Gender differences in olfaction have always been a hot topic to researchers. Recent reports also suggested that women’s olfaction is superior to men's in threshold, discrimination and identification [36,37,38]. Our experiment first found that women’s ability to resist olfactory habituation is also better than men’s, that is, men are more likely to have olfactory habituation, and women can maintain relatively strong sensitivity when exposed to continuous odorant stimulation.

For both odors, we observed obvious cross-habituation, but not full habituation (i.e., intensity score > 0). This indicates that when the stimulus pathway changed, the olfactory system immediately sensed this change although it had been in the state of full habituation and recovered some sensitivity. It was shown that the orthonasal cross-habituation of BA was stronger than that of PEA when the retronasal stimulation reached full olfactory habituation, that is, trigeminal stimulation from the external world leads to stronger cross-habituation. The sensation of trigeminal nerve is related to pain and irritation, thus, the trigeminal responses would be larger than olfaction in the beginning, but when there are no harmful consequences after sensation, their value decreases rapidly [35].

We speculate that the sensitivity of olfactory receptor neurons gradually decreases when exposed to continuous odorant stimulation, but it cannot achieve full adaptation. The advanced olfactory center filters the continuous signals from the olfactory bulb, and finally the response of the cerebral cortex can be minimized. This is conducive to filtering the background or stable odorant, segmentation and component analysis of odorant mixture, so as to ignore the odor without vital importance and ensure that the brain is still responsive to new odor or odor changes. According to the different expression patterns of olfactory receptor genes in the mouse olfactory epithelium, bilateral nasal cavities can be symmetrically divided into a series of expression zones arranged along the dorsal–ventral and medial–lateral axes [39]. When olfactory stimulation is given through orthonasal or retronasal pathway, the time of odorant molecules in the airflow reaching each expression region will be slightly different. This regular arrangement of olfactory receptors may be one of the reasons for the difference of olfaction between the orthonasal and retronasal pathways. Moreover, when olfactory receptor neurons project to the olfactory bulb, the neurons expressing the same receptor project to specific subset of glomeruli, giving rise to a stereotyped and highly organized information map [40, 41]. Therefore, when switching to another stimulus pathway at the time of full adaptation, the neural signals generated by the partially adaptive olfactory receptor neurons are weak, and this information reaches the olfactory cortex after different temporal and spatial coding in olfactory bulb. This kind of differently coded information can wake up part of the sensitivity of the olfactory cortex, giving rise to incomplete cross-habituation in behavioral performance.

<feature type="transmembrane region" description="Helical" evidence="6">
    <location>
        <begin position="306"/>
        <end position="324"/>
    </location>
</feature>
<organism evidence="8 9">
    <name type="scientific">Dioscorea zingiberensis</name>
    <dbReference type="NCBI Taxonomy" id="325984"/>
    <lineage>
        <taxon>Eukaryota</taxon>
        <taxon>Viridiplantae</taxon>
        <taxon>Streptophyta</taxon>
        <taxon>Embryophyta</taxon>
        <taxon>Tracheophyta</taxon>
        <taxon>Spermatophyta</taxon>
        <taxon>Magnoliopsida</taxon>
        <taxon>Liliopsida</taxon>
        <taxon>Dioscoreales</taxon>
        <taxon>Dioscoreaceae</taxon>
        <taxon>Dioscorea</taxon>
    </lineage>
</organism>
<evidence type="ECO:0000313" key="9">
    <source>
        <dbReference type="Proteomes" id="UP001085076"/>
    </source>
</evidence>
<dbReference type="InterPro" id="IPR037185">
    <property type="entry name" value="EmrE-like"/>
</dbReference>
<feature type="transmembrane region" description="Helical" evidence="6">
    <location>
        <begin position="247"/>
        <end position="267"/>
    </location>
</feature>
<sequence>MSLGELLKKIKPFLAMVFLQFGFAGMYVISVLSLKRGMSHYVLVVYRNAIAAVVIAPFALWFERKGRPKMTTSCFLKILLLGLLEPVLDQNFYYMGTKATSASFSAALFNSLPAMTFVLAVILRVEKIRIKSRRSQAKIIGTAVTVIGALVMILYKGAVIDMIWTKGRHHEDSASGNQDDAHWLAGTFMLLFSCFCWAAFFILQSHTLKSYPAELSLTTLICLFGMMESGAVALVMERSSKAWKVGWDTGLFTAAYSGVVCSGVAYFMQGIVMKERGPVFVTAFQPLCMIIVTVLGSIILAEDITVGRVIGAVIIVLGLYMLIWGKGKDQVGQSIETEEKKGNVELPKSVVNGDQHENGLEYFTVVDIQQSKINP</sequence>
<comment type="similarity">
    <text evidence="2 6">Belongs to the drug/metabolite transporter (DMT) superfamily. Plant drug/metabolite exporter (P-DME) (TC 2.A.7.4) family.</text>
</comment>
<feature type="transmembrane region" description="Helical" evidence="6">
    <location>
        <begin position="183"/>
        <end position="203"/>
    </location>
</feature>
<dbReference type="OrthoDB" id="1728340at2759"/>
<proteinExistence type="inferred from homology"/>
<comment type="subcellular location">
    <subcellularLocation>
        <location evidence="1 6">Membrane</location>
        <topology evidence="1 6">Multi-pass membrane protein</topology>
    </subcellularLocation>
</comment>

Conclusion

We found obvious habituation and the characteristics of “fast followed by slow” in both orthonasal and retronasal olfaction. The orthonasal habituation was faster than that of orthonasal. This difference is shown in female subjects, while there is no difference in male subjects. Retronasal olfaction of male was more likely to habituate than female. There is obvious cross-habituation between orthonasal and retronasal approaches, but not full adaptation.

Availability of data and materials

Data could be obtained upon request to the corresponding author.

Abbreviations

PEA:

Phenethyl alcohol

BA:

n-Butyl acetate

VAS:

Visual analogue scale

ORNs:

Olfactory receptor neurons

CNS:

Central nervous system

EOG:

Electro-olfactogram

fMRI:

Functional magnetic resonance imaging

POC:

Primary olfactory cortex

BOLD:

Blood oxygenation level dependent

OERPs:

Olfactory event-related potentials

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Acknowledgements

Not applicable.

Funding

This work was supported by Clinical Research and Development Project of Zhongnan Hospital of Wuhan University (lcyf202102), Beijing Municipal Administration of Hospitals (Incubating Program code: PX2020026) and Beijing Scholars Program (No. 051).

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Contributions

WX and ZS contributed to data collection, analysis and interpretation and drafted the paper; XY, XG, QL contributed to data collection and analysis; YW contributed to study design. All authors read and approved the final manuscript.

Corresponding author

Correspondence to Yongxiang Wei.

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The study was conducted according to the Declaration of Helsinki on Biomedical Research Involving Human Subjects and approved by the Medical Ethics Committee of Zhongnan Hospital of Wuhan University.

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The authors have no relevant financial or non-financial interests to disclose.

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Xiao, W., Sun, Z., Yan, X. et al. Differences in olfactory habituation between orthonasal and retronasal pathways. J Physiol Sci 71, 36 (2021). https://doi.org/10.1186/s12576-021-00822-0

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Keywords

  • Orthonasal olfaction
  • Retronasal olfaction
  • Habituation
  • Phenethyl alcohol
  • n-Butyl acetate